Get off my land! Government bill seeks to thwart unauthorised traveller camps by making trespass a criminal offence but what does mean for rights of way?
My name is Julia. And I’m a trespasser. In fact, I’d put money on it that most of you are too.
Words: Julia Hobson
Photos: Roo Fowler, Sim Mainey, Andy McAndlish
In my local woods there’s a brilliant section of rocky, rooty, twisting trail that winds its way through the trees above the canal. Never too steep, or too technical, but challenging enough to keep you entertained, forcing you to pick a good line through the jumble of obstacles in order to find some flow. It’s perfect for bikes. It drains well and is rideable year round, and just so happens to link together two bridleways to make a fun off-road ride to the pub. It’s used by local riders and walkers, but it’s never busy, and it’s rare to experience anything other than a friendly greeting from most other trail users I pass.
But here’s the catch. It’s not actually a right of way, not even a footpath, so anyone who uses it is technically trespassing. I continue to enjoy it though; after all, I’m not doing any harm, just quietly enjoying riding through a beautiful bit of woodland.
I like to think I’m a fairly law-abiding citizen, but riding this local trail and others like it could soon see me labelled as a criminal thanks to proposed new English government legislation surrounding the laws of trespass.
But riding something like that isn’t really trespassing is it? Wrong. In the eyes of the law, it is.
Trespass is the act of illegally entering another person’s property, which covers much more than you might realise, mainly because all land in the UK belongs to someone. If you set foot, or tyre, on land without the owner’s permission, you are trespassing unless there is some right of access for the public, such as a footpath, bridleway or byway. As soon as you stray off these paths, you become a trespasser.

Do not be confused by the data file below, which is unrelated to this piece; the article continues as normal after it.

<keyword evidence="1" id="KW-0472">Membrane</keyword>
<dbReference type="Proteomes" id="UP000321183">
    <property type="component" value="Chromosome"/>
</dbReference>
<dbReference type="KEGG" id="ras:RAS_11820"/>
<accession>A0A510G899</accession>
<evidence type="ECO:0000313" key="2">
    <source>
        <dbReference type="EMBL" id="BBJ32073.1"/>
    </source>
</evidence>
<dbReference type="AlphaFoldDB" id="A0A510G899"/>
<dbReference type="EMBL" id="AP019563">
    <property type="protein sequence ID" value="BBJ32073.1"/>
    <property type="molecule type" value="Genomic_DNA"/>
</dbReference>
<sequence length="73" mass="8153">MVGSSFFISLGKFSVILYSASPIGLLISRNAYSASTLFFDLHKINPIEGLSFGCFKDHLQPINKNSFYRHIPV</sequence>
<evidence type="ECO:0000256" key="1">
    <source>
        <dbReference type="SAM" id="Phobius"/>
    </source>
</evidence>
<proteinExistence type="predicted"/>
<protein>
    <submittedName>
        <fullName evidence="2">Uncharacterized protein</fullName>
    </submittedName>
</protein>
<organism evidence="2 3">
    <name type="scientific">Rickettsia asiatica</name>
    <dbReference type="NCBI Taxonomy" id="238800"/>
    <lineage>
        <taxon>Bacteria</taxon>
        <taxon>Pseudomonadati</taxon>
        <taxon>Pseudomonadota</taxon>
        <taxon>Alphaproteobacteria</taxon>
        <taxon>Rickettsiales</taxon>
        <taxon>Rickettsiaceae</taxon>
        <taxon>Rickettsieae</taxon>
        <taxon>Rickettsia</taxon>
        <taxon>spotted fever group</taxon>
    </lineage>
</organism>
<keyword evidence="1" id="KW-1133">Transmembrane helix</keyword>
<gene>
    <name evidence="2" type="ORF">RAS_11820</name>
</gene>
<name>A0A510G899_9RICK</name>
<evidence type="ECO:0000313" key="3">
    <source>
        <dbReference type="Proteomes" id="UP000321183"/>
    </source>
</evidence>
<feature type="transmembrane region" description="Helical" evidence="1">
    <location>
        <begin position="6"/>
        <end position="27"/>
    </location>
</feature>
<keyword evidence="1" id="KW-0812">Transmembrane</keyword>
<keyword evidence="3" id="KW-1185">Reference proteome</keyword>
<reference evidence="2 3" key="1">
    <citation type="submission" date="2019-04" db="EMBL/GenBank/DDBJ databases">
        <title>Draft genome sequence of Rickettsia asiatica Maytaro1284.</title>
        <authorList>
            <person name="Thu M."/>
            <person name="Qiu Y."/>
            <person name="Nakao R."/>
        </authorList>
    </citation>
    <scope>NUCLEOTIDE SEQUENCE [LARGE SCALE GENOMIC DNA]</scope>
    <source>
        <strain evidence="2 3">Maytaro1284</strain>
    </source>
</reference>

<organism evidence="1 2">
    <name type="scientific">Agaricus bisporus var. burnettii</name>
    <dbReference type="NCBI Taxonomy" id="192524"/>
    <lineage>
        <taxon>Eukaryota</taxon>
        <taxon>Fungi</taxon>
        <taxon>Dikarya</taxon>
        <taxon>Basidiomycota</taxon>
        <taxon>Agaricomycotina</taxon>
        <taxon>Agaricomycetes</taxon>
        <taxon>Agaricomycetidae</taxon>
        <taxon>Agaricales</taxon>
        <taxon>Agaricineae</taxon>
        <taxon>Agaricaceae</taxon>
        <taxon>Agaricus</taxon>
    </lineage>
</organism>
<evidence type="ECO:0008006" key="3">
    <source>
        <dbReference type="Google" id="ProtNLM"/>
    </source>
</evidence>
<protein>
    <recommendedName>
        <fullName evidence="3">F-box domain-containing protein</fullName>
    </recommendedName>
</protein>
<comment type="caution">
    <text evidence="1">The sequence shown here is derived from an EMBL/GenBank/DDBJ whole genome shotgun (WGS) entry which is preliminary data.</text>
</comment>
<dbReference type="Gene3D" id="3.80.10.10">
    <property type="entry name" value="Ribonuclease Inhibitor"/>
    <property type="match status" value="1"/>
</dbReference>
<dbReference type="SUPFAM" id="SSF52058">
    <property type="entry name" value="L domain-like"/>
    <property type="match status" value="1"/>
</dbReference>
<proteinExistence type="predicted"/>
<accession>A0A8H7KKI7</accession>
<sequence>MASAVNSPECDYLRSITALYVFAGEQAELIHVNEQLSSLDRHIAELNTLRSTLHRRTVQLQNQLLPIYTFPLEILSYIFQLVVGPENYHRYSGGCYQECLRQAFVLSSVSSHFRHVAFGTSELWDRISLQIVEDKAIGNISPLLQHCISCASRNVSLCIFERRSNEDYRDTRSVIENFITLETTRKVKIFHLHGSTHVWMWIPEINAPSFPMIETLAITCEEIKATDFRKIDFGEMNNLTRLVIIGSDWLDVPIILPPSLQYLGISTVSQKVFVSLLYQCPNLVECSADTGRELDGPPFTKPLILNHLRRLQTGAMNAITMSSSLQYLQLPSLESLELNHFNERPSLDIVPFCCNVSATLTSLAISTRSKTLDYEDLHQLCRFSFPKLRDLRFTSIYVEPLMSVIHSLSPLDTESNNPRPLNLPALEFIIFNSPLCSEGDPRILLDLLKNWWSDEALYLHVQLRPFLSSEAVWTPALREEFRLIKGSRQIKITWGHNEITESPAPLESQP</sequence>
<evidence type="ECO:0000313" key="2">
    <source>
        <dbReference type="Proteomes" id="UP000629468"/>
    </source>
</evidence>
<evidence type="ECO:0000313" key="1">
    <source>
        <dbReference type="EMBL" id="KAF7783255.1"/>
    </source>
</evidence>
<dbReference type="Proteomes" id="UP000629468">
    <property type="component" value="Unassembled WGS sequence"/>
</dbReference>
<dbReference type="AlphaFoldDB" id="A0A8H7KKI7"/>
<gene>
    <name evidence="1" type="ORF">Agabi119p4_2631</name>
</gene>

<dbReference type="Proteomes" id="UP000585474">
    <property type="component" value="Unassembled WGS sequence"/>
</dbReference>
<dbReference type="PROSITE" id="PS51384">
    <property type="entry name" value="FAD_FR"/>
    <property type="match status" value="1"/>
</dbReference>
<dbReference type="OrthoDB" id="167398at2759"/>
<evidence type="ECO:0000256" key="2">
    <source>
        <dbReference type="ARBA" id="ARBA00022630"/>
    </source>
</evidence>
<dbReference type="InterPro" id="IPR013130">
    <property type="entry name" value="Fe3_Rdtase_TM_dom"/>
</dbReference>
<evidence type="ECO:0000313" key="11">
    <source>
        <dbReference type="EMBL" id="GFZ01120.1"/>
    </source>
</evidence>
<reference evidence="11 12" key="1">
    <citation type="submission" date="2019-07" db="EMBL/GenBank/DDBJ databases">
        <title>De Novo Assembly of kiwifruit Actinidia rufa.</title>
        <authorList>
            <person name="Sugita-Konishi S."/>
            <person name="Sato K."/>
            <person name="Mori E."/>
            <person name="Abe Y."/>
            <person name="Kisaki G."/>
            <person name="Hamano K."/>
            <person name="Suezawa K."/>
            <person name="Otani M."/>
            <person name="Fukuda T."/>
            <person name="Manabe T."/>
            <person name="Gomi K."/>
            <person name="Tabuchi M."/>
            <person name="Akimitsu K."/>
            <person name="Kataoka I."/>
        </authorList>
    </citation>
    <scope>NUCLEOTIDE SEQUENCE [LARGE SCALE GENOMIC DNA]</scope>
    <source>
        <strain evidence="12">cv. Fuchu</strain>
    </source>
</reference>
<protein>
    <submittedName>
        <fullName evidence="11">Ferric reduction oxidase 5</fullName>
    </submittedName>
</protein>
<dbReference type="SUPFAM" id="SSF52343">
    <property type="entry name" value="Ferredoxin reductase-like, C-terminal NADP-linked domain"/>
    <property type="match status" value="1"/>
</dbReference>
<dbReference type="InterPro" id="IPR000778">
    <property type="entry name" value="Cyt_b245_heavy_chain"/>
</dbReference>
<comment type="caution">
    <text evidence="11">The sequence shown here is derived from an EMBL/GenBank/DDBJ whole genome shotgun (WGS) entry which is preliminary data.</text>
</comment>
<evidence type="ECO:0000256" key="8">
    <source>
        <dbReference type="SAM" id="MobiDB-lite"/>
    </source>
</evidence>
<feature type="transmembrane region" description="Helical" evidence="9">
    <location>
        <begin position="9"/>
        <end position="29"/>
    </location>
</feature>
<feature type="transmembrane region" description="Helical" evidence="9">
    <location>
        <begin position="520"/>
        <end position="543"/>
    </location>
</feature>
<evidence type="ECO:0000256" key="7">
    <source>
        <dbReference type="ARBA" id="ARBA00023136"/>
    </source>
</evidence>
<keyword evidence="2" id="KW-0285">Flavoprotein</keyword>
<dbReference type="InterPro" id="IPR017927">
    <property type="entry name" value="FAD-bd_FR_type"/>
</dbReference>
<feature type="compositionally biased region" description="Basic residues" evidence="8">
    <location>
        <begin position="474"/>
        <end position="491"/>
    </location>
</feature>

To complicate things further, our Rights of Way laws in England and Wales are confusing and out of date, even to the experts. If you are riding a bike on a footpath, you are trespassing, because whether a route is a footpath, bridleway or byway is generally determined by its history of past usage, not at all by its suitability. This means cycling can be permitted on unrideable muddy bridleways where the effect of dozens of tyres would cause erosion issues, but not on a gravel or hard-surfaced, vehicle-width footpath.
Yes, it’s ridiculous.
But let’s get back to trespass. Under current English law, trespass is a civil offence. This means that a landowner can ask you to leave, or even try to sue you for intentional damage to their land in the civil courts, but the police aren’t involved, there is no criminal record for the offender, and the effort and time involved to take things to court means it rarely happens. The intimidating signs put up by angry landowners stating “Trespassers will be prosecuted” are really just empty threats.
Trespass is more than just riding on a footpath or straying off a right of way though. Do you ride or dig unofficial trails in your local woods? Have you ever wild camped or bivvied on a bikepacking trip? Walked across a field to swim in a lake or river after a hot day’s ride? Parked your van in a layby or empty car park near a trailhead to stay overnight?